I’m plugging away on Donna Tartt’s first novel, The Secret History, which I am loving although a review won’t be up for awhile; it’s long! In the meantime, it’s good to know that reading well written fiction is helping my brain 🙂
Loving Frank tells the story of Mamah Borthwick (pronounced may-mah) and her affair with Frank Llloyd Wright. I hated Mamah with a fiery passion throughout the whole book because of the train wreck she was creating yet at the same time I loved the fact that this book did not glamorize affairs like our society does. At the start of the book, Mamah is in love with her husband and they have a sweet son named John. Her husband decides he wants to build a house and that is where Frank enters the picture. She starts emotionally cheating on her husband but tries to cut things off by 1) having another child with her husband and 2) befriending Frank’s wife. Neither of these things work and she falls madly in love with Frank (insert finger into mouth here). She goes on a vacation with her children to get some space from her husband but then ends up leaving them with friends as she runs off to Europe with Frank. Her children suffer incredible emotional trauma as she stays away for years leaving her sister and ex-husband to try to sooth the children and attempt to create a normal life for them. Finally, Mamah returns to the United States and attempts to build a relationship with her scared for life children. Alas, it’s too late because on August 15, 1914, an intruder murders Mamah, her two children, and four other individuals with an ax. It’s quite clear that Mamah’s two children basically had the worst childhood ever which is why I hated the book however, it was a book that was incredibly well written and I think it was meant to show how much Mamah messed up pretty much everything that had ever been good in her world. Thus, because the author intended for this book to be hated, I gave it four stars 🙂 Read at your own risk only if you want to be really, really angry after you’re done! Hmph!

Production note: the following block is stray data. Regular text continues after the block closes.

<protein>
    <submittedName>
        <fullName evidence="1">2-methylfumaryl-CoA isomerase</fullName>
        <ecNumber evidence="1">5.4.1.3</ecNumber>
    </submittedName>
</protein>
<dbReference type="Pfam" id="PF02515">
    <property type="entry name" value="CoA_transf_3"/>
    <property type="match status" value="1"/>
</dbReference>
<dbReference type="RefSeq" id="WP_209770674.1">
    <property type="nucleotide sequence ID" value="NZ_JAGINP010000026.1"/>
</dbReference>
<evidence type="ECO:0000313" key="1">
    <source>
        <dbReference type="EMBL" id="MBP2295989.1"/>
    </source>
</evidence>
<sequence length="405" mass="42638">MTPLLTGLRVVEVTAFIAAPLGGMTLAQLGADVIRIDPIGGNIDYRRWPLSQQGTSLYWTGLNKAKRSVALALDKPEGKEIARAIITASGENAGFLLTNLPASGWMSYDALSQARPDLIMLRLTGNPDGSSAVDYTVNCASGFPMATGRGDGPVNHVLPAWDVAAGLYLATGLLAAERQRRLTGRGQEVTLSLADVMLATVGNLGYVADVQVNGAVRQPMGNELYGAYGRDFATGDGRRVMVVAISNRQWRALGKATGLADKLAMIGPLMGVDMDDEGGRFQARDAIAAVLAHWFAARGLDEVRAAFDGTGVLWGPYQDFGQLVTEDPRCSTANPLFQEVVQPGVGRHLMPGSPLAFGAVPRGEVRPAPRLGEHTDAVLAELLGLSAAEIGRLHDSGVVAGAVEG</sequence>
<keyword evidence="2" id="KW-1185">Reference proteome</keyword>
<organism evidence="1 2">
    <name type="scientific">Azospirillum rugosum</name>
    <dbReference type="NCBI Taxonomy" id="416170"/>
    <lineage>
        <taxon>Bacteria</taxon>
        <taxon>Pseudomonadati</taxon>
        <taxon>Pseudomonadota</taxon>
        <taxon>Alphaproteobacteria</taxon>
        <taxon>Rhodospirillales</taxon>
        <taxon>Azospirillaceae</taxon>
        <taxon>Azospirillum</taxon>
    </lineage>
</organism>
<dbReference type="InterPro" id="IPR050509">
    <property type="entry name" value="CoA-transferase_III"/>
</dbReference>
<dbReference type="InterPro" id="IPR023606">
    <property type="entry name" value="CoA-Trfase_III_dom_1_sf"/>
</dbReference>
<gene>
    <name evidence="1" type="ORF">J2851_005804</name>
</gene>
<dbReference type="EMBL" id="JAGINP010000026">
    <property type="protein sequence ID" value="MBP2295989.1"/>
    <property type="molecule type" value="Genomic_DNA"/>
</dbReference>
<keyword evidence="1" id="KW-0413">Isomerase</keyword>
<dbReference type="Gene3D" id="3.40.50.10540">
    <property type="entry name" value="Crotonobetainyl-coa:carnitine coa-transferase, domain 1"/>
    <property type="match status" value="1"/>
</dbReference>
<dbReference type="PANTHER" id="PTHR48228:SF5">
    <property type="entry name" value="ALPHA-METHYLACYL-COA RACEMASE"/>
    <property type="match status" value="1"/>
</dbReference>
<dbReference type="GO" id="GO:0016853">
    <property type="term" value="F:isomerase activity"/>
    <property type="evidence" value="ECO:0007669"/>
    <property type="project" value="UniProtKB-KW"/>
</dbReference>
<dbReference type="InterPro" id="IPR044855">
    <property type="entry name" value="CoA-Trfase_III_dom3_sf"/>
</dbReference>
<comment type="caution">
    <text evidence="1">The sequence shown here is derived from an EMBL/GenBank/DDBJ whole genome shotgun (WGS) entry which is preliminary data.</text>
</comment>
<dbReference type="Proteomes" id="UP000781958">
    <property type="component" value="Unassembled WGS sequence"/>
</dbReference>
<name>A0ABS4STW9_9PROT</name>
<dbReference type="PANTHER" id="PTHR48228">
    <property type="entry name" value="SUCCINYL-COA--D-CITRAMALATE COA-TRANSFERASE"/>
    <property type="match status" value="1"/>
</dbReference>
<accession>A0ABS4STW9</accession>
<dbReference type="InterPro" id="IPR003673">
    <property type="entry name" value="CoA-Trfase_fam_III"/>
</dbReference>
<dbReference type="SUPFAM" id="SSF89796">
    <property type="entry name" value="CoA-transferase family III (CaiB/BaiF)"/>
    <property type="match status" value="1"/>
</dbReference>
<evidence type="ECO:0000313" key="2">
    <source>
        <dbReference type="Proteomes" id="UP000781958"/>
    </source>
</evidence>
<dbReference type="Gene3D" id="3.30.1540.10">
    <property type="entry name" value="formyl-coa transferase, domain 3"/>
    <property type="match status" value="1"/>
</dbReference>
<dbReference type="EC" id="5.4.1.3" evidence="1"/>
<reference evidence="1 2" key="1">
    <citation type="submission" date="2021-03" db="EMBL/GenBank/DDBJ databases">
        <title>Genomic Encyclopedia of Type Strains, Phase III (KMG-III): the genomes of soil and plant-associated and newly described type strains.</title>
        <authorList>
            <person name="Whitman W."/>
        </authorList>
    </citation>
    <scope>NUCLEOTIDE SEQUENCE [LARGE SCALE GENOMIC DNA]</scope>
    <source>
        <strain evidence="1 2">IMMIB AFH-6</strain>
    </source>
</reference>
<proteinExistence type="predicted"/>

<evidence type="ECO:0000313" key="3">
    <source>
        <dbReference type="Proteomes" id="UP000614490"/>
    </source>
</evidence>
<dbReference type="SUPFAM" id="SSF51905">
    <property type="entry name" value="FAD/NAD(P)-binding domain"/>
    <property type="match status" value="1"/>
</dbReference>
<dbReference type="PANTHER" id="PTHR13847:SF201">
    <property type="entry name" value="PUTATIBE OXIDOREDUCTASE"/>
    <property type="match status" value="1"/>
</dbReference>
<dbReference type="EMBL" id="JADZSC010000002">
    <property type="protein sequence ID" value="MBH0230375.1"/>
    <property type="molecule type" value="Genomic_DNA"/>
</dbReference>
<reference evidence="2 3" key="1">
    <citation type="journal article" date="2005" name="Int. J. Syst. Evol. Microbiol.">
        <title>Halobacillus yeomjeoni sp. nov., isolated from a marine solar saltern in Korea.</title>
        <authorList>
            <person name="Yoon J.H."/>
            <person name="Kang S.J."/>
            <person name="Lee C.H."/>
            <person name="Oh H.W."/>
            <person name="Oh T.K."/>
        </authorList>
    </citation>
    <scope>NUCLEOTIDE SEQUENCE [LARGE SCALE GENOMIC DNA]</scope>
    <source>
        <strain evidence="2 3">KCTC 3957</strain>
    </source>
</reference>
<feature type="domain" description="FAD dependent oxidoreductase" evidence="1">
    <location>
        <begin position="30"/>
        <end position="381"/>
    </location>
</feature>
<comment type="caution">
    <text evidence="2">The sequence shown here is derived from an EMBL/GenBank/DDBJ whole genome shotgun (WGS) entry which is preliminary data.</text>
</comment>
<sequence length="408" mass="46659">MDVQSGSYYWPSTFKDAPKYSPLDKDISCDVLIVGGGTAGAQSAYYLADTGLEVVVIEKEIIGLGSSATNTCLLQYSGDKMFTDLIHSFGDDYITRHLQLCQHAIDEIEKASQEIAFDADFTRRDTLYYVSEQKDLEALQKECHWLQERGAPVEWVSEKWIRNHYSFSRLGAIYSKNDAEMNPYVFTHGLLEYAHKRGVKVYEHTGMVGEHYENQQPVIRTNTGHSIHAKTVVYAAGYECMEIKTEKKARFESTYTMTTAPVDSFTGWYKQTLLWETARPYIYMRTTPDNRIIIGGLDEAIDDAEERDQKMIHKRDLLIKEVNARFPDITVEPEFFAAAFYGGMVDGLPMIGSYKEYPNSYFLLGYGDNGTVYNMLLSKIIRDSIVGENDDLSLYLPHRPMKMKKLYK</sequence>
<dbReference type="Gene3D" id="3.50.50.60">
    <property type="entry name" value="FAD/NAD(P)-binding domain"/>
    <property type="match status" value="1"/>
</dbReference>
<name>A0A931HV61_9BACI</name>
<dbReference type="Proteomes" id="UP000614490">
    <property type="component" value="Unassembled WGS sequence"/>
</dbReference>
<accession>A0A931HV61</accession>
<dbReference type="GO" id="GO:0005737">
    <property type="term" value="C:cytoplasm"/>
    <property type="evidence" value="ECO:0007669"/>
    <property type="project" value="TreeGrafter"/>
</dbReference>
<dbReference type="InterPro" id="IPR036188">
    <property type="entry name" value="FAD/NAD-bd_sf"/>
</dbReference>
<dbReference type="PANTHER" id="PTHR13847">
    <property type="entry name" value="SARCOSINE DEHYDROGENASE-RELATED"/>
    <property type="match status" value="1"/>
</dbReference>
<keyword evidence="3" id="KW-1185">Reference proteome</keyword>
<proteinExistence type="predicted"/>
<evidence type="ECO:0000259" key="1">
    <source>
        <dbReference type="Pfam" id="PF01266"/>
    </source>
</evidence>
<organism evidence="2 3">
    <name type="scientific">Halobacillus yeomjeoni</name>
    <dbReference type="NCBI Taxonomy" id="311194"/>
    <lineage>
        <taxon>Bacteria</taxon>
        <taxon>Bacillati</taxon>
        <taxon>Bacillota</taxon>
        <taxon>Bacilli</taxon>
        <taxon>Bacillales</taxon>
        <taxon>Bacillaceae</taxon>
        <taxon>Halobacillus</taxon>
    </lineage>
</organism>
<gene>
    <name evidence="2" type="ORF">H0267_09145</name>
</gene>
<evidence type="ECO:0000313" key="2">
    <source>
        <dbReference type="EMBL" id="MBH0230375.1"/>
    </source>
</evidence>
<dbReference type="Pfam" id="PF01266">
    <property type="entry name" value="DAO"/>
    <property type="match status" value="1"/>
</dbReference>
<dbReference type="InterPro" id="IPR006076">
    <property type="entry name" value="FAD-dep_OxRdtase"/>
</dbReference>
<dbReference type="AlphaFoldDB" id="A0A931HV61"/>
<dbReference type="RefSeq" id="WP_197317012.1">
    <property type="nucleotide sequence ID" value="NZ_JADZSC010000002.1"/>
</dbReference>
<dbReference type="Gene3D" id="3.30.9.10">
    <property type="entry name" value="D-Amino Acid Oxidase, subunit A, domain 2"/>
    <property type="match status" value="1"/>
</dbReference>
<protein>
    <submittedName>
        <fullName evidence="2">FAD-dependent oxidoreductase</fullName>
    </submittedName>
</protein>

Wave was recommended by my favorite author, Ann Patchett, during an interview and I finally sat down to read it. The author writes of the loss of her entire family after the tsunami in December of 2004. She was vacationing in Sri Lanka with her parents, husband, and two young sons and only she remained after the tsunami hit. The first few chapters explain what happened that day but the rest of the book shares her grieving process and how she handled the loss of everyone that was most important to her. She had to build a new life and start to heal.
I enjoyed this book because the author was incredibly honest about how she acted and the poor choices she made out of anger. She was so incredibly enraged throughout much of the book. I hope writing everything down helped her heal. If you’re in the mood for a book that is a bit more intense, check out Wave by Sonali Deraniyagala.
Nothing is better than a book about books! Mr. Penumbra’s 24-Hour Bookstore is a lighthearted, fantastical book reminiscent of Ready Player One in which a previously unemployed man suddenly finds employment in a 24 hour book shop with three strict rules: 1) he must work from 10pm-6am without exception, 2) he may not read any of the books in the bookstore, and 3) he must document the physical appearance of everyone who comes into the bookstore and the details surrounding their business at the shop.
The bookstore is split into two sections- books up front are typical used books purchased by customers where the books in the “wayback” are borrowed by odd looking individuals, typically older, frantic for specific books. One evening a friend visits our main character at the shop and convinces him to break rule #2 by opening one of the books. Doing so launches this book into a fast paced treasure hunt that I simply adored so much that I ordered my own copy from BookOutlet.com